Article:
• Dark skinned people might need more sunlight than light skinned people. This is because dark skin acts like a natural sunscreen, blocking much of the sun’s effects.
  • Vitamin D supplements may not provide all of the benefits that natural Vitamin D generated by the sun can provide.
  • If supplementing with Vitamin D, it is possible to overdo it. When this occurs it can cause something called hypercalcemia.
  • Although most doctors never check Vitamin D levels, your Vitamin D levels can be checked by routine blood work. The normal level should be somewhere between 50 and 90.
  • A low vitamin D level can be an indicator that you have a pathogenic infection. Some say that Vitamin D levels will return to normal once pathogenic infections are reduced or eliminated. When Measuring vitamin D levels it might be best to measure both 25(OH)D and 1,25(OH)2D, to get a clear picture of actual Vitamin D dysregulation.
  • Vitamin D plays a key role in regulation of inflammatory processes.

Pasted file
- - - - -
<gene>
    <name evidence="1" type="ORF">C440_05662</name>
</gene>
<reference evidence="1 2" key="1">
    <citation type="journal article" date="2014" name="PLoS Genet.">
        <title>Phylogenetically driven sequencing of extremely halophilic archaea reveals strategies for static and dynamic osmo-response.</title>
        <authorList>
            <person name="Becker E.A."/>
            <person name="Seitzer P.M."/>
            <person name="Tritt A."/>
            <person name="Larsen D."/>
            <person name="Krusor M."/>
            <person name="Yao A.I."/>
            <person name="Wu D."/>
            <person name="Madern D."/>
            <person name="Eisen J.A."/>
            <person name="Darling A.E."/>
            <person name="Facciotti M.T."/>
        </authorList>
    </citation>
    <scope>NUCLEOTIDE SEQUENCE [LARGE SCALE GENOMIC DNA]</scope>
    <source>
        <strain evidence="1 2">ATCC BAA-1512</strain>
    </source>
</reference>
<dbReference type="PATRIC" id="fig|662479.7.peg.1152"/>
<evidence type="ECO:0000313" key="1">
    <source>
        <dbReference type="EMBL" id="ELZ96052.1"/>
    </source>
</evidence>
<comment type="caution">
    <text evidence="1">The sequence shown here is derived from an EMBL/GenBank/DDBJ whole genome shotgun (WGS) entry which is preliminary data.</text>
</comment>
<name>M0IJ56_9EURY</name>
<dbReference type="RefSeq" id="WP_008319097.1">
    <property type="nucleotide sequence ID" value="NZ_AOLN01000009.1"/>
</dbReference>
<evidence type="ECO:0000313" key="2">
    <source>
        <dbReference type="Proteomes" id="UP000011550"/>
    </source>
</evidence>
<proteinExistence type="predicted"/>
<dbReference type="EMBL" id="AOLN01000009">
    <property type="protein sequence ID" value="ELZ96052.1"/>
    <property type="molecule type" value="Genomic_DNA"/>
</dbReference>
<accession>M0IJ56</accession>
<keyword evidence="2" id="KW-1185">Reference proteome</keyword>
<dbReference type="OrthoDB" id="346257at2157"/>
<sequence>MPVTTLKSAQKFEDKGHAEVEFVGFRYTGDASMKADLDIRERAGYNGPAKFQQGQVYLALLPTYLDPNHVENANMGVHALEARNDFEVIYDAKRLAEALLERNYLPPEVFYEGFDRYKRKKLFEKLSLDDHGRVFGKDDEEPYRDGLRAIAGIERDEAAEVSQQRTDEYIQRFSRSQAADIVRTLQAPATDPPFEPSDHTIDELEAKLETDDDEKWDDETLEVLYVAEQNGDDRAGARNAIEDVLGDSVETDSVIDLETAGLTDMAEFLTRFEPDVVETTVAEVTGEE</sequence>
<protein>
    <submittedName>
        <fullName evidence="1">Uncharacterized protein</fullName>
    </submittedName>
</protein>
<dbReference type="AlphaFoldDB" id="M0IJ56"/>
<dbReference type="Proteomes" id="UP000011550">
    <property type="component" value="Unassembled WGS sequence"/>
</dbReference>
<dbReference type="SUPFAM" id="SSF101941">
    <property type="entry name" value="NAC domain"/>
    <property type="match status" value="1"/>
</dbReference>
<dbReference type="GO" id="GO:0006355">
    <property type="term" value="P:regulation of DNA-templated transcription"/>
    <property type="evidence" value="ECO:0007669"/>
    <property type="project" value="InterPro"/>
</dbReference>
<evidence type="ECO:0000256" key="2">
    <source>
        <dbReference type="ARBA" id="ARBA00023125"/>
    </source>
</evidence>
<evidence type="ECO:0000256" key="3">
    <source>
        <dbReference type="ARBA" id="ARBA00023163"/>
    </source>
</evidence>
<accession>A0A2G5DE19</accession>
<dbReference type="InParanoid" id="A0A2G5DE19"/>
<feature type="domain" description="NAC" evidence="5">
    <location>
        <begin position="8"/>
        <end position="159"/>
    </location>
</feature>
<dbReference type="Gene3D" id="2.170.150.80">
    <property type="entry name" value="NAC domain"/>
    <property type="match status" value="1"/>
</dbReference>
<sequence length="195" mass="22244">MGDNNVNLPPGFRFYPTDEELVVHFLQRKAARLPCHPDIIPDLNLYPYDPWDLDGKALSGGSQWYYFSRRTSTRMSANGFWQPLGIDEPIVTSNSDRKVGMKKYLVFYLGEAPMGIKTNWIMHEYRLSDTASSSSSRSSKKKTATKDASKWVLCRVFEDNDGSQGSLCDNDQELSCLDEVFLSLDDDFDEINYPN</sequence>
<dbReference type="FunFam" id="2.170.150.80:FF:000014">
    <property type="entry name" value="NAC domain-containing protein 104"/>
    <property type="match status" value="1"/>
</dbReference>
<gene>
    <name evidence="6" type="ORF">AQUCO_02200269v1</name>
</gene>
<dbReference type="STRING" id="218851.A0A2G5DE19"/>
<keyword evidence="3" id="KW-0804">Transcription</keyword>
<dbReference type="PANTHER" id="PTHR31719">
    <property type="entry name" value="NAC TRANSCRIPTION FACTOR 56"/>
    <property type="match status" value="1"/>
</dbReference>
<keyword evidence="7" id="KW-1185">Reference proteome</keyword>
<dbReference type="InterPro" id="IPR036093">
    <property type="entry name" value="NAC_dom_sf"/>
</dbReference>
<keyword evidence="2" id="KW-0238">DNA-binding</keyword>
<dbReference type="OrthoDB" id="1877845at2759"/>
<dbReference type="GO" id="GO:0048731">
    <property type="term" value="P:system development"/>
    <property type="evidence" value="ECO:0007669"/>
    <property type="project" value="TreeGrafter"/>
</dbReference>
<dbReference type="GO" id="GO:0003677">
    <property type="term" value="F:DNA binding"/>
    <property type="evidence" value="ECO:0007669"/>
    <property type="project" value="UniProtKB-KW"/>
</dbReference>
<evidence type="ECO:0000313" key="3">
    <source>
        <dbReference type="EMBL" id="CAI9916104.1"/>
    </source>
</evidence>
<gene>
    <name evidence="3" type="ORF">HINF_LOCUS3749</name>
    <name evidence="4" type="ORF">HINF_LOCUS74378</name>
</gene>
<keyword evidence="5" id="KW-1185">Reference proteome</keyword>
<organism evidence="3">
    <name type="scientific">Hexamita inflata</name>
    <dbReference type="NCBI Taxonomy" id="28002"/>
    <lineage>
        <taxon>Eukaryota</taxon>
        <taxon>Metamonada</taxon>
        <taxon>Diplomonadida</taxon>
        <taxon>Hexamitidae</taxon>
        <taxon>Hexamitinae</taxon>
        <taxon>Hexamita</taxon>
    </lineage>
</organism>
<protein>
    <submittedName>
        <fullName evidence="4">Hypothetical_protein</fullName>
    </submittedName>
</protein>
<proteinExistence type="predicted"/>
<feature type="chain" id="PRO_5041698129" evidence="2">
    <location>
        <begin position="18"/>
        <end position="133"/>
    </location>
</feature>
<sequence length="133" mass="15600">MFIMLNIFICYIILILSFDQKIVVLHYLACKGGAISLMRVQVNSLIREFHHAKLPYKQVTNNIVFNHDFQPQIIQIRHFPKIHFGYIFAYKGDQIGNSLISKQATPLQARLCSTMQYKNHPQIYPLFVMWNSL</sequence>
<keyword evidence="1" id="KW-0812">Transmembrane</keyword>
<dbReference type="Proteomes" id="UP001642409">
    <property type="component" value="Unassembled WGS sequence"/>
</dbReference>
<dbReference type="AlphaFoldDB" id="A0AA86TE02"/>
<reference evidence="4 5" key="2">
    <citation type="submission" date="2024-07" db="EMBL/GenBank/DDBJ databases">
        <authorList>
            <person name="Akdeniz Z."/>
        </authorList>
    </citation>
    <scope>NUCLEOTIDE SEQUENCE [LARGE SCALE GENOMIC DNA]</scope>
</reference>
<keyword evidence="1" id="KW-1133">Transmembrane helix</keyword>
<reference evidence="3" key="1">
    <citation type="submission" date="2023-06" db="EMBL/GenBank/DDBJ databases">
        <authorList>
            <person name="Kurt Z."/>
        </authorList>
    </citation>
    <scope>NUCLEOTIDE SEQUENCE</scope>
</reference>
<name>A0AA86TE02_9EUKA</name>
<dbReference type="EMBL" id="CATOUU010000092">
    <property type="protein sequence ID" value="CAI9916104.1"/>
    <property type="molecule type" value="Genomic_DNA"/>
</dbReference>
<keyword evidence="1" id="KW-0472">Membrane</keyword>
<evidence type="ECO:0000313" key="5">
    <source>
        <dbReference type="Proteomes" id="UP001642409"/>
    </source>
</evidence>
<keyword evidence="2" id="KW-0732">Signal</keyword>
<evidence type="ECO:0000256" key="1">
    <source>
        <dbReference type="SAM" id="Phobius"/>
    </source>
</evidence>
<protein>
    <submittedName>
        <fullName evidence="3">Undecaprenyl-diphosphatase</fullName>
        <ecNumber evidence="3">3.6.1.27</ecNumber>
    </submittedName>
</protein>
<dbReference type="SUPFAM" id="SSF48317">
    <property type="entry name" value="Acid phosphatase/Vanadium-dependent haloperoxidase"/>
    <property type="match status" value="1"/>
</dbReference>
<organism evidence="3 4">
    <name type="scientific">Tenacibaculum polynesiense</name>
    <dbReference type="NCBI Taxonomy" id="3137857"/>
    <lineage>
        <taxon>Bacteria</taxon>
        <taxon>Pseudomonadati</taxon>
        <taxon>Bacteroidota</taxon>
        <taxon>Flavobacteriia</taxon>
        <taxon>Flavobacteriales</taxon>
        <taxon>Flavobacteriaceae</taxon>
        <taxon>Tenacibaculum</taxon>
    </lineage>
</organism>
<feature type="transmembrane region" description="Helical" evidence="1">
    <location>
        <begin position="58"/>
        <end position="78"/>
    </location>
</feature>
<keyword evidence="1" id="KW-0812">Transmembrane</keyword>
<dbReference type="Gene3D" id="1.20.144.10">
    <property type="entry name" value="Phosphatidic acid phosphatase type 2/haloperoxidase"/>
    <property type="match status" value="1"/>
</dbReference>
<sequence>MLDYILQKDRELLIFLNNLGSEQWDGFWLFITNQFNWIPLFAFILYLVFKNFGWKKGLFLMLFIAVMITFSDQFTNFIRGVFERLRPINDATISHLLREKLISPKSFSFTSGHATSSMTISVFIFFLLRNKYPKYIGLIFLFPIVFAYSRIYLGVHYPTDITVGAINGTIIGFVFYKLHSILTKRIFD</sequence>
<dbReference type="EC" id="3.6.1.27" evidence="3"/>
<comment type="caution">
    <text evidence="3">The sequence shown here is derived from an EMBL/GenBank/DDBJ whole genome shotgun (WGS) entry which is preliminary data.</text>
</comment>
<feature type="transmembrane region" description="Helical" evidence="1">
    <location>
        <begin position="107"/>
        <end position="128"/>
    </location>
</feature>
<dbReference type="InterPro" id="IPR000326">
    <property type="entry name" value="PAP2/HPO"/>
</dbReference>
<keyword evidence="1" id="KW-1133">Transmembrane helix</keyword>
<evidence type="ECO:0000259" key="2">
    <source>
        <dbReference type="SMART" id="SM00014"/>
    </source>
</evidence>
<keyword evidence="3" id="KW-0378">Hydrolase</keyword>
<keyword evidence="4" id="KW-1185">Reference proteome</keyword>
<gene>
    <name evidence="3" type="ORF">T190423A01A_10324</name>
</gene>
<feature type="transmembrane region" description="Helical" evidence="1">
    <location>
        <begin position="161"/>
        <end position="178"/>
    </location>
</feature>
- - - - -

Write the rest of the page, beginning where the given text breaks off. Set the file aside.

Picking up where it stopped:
Vitamin D and pathogenic infection

Vitamin D plays an important role in managing pathogenic infections. The problem is, many of the pathogens that can make us really sick, especially those associated with chronic disease, know this and take actions to dysregulate our Vitamin D. Note that ‘VDR’, as mentioned below, stands for Vitamin D Receptor.

Here is a link to the study that the above excerpt is taken from. It’s an interesting read that once again assures us that just when we think we understand something about how our bodies work, we find that things are way more complicated than we ever imagined. https://www.ncbi.nlm.nih.gov/pmc/articles/PMC4160567/

What about skin cancer?

Yep, there it is. Skin cancer. For me, the jury is still out on how much of a causal effect the sun has on skin cancer, or Melanoma. I’m just not convinced that too much sun is the only factor in the development of skin cancer. Personally, I believe that in many cases viruses and bacteria play a key role in the development of many cancers. But, it may be years before we know the full truth. My biggest question about skin cancer is this: ‘Why does skin cancer often occur on areas of the body that do not get regular sun exposure?’.